WHAT ANNOYS – DELIGHTS – AND IS OFTEN UNEXPLAINED.
What is ANNOYING me this week?
Traffic lights – everyone of them seems to hold me up.
What is DELIGHTING me this week?
The Elford Ale and Folk Festival.
Mirage – Camel
SOME OF MY DOINGS:
My post this week has been prepared on Sunday; this is due to a very busy week ahead.
Starting on Tuesday – when I will be M.C. at THE FIZZ at 7:30pm at Polesworth Abbey when I will be introducing the wonderful Leicester Poet Matt Merritt reading from his latest collection Hydrodaktulopsychicharmonica published by Nine Arches Press. Matt is a wild life journalist and this is a major inspiration in his poetry.
Matt has been a great promoter of Polesworth as a fan of Michael Drayton, Matt’s blog is at http://polyolbion.blogspot.com, taking its name from Drayton’s great work of the same name.
Please do try and come along.
Wednesday sees the Mad Hatters Writers in Atherstone and Thursday sees me attending The Runaway writers in Burton.
Friday is Spoken Worlds in Burton – it was not last Friday as I had first thought – good job I found out before turning up. So I will be at the Old Cottage Tavern in Burton, where they serve some fine real ales and once a month Gary Carr delivers Spoken Worlds, a mix of Poetry, Theatre in an event with its now famous “three halves” – I will probably give my Nuneaton Poems as second airing.
SATURDAY is the GREAT WEST MIDLANDS POETRY RELAY, which will see ten poets of which I am honoured to be one of them, travelling around the Midlands writing poetry in a relay race with one poet passing the baton to the next poet who will add the next part of the poem.
The relay starts in Stoke on Trent and then on to Burton On Trent, The next stop is Polesworth where I will take the baton before I pass it on at Hatton Country world, following with Worcester/Droitwich, Malvern Hills, Bromyard, Highley, Telford and finishing in Stafford. The Poets will travel on a minibus being collected as they take the baton, The poem will be read at each of the locations as it grows on it journey around the Midlands.
The ten parts of the poem will be attached to ten pigeons from the Birmingham Pigeon Project and released in Stafford, back to the loft in Birmingham, the final order of the poem being decided by the order in which the pigeons arrive back at the loft.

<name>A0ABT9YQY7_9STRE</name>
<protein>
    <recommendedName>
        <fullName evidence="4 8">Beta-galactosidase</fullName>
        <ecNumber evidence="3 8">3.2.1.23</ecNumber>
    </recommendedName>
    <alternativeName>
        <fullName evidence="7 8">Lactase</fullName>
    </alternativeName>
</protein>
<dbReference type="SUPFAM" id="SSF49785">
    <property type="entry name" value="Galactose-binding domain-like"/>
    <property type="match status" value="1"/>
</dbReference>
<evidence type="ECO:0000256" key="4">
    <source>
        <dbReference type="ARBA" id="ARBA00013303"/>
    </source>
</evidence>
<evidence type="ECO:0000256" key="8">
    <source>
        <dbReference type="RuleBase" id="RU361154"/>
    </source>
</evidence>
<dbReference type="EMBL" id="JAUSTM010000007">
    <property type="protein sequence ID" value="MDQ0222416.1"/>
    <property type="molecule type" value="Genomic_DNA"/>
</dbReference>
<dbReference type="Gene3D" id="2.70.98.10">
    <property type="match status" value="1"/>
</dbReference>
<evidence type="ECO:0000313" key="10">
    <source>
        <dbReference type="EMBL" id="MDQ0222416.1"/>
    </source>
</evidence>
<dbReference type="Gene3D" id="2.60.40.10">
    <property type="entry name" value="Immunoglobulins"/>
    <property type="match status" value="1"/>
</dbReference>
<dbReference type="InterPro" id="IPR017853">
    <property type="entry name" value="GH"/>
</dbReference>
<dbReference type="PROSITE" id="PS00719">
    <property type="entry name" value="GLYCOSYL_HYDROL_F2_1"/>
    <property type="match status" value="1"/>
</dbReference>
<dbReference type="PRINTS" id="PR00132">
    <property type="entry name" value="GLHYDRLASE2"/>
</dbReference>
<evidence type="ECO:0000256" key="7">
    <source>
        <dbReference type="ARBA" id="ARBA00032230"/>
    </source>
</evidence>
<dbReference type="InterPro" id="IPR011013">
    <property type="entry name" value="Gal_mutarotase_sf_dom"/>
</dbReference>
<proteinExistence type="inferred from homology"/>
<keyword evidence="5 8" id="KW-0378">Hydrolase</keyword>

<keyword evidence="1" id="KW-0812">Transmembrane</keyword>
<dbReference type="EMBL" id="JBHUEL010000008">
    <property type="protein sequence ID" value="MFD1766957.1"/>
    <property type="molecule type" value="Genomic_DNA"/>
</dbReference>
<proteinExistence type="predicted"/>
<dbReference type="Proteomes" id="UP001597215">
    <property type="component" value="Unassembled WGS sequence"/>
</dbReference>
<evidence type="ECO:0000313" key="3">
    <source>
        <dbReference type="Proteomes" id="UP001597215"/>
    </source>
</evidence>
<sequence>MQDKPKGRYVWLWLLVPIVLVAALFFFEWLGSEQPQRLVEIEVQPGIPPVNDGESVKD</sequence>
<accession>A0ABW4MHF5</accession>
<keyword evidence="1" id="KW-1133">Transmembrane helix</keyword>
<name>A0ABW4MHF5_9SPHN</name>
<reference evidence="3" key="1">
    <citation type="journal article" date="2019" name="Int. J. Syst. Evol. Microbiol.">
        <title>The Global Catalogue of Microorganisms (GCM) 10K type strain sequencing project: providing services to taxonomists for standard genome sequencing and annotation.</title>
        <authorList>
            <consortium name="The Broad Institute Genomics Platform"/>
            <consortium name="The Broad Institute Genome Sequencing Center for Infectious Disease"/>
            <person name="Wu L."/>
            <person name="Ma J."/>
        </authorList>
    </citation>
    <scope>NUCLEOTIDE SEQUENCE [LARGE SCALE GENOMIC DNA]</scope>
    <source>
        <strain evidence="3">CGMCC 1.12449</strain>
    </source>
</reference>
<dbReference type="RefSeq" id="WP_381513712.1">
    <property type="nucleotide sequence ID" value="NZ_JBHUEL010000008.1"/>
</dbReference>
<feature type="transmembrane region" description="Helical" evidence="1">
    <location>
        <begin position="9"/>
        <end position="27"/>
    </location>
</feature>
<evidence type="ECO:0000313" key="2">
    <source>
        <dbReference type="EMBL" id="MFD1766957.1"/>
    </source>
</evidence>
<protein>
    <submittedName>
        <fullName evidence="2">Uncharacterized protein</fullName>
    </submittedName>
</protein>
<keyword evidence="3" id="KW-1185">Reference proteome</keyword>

The event is part of a series of events organised in the run up to the 2012 London Olympics as part of the Cultural Olympiad.
I am really excited about taking part in this journey, meeting and working with the other poets, which at the time of writing I do not know who they are, which makes in even more intriguing and of course the final order that the pigeons bring in the poem.
I will write more on the blog next week about the experience.
For more information of times and destinations then check out the following website and if you can be in any other locations to hear the poem being read then please do turn up to be part of the audience at these unique poetry readings in these unusual poetic places.
My lost poet this week is a Bush Poet from Australia.
Most people’s experience of Bush Poetry is the song Waltzing Matilda, with its tale of the bushman brewing his tea, when a sheep appears, which he takes to eat only to be caught by the owners and three policeman and it ends with the bushman committing suicide and forever haunting the place, it was written as a poem by Banjo Paterson in the 1890’s and later put to music to become an unofficial anthem of Australia and all things Australian.
It seems strange that such a sad tale should come to be a representative identity of a nation; it’s maybe the way that singers seem to perform it in such a jaunty almost comic way.
It does however have a myriad of words that are quintessentially Australian, Swagman, Billabong, Billy, Coolibah Tree, Jumbuck and Tucker and even the title Waltzing Matilda, which is slang for walking on foot (Waltzing) with a bag on your back (A matilda), or dancing across the country with your bag as your partner.
Which makes sense of some of my parents sayings (although they were English), instead of asking where I was going, I was more likely to be asked where I was waltzing off too.